Tuesday, June 27, 2006

Windows XP Bluetooth Dongle Problem

I've been having a problem with my Windows XP Pro desktop system using my bluetooth dongle. Apparently, I'm not the only one. It seems that XP SP2 does not release the COM port when the dongle is removed from the system. This means that if you remove the dongle (for use on a laptop, for instance), that WXP thinks the port is still in use. This means that when you plug the dongle back in, the COM port is incremented, and the application has to be reconfigured.

The problem has manifested itself when using my Palm Hotsync via bluetooth. Every time I disconnect the dongle, the Palm Desktop software has to be reconfigured to use the new COM port. I finally found a fix, but it is a nasty hack. As if there is any other kind on WXP!

Launch System Properties, click the Hardware tab, click Device Manager. Expand Ports and double click Bluetooth link. This item will be labeled with the current port number. Select the Port Settings tab and click Advanced.

At the bottom of the window is the current port number listed in a pull down menu. Turn out, it would let you run it up to COM256! Move up the list to COM3, which will display as in use. (On your system it may be something other than COM3... Adjust appropriately.) Select the in use port, click OK. Return to Advanced, and move through the list for each of the bogus ports, clicking OK after each.

Once all the ports have been freed, select the correct port (COM3 on my system). Before leaving the Bluetooth link, try upping the connect speed-- mine was set to 9600! Click OK, exit Device Manager and System Properties.

Go to Bluetooth Devices and check the COM Ports tab. I should be back to the correct value. Reconfigure the application, and try to connect.

Howto Hack SprintPCS / Palm (pt4)

In case any of my loyal readers forgot where we left off with this project (not likely as I think there are two of you), we were able to get the Palm Tungsten E2 communicating with SprinPCS via a bluetooth enabled Samsung MM-A940. The problem was the $39.99 per month fee for the service. It would be hardly worth it, but for the fact that this also gave PC access. Unfortunately, it would not work under RHEL4.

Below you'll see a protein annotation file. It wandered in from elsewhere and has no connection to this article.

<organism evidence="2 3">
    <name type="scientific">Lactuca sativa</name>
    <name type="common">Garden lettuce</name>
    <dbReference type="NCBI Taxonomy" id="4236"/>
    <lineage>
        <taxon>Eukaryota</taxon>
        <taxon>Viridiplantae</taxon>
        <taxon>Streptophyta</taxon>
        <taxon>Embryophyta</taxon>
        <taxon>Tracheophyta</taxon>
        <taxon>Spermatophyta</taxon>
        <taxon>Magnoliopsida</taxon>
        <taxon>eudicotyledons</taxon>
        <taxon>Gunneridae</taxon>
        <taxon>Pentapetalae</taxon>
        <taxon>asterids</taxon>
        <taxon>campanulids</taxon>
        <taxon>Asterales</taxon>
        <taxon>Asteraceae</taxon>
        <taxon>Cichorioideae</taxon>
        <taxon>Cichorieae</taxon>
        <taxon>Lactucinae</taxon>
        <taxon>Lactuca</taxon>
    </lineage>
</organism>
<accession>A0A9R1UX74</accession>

So, I cancelled the service. This means no data for Mr. Palm. But wait! I did say I had one trick up my sleeve. Check out these links:

Tapland :: Zodiac (PalmOS) and Samsung a920 - How do I connect these?
PCS Intel :: Samsung Sprint

Happy, happy, joy, joy.

Saturday, June 24, 2006

Alternative Keyboard Gallery

I came across Tim Griffin's Alternate Keyboard Gallery displaying some very interesting keyboard designs. This is particularly interesting to me, as I use and ergo-split keyboard on my WXP system. Since I now have a dedicated Linux system, I really need another, but the retail stores no longer carry them.

* His site was running a little slow, so I had to hit the refresh button a couple times to get the pictures loaded.

Wednesday, June 21, 2006

How Few Remain

My wife is fond of dragging me to "thrift stores" to go shopping. Luckily, her favorite has a large book and record section, so I can usually stand about thirty minutes in the place. A few weeks ago, I found a book called How Few Remain, by Harry Turtledove, about the second war between the Confederate States of America and the Union.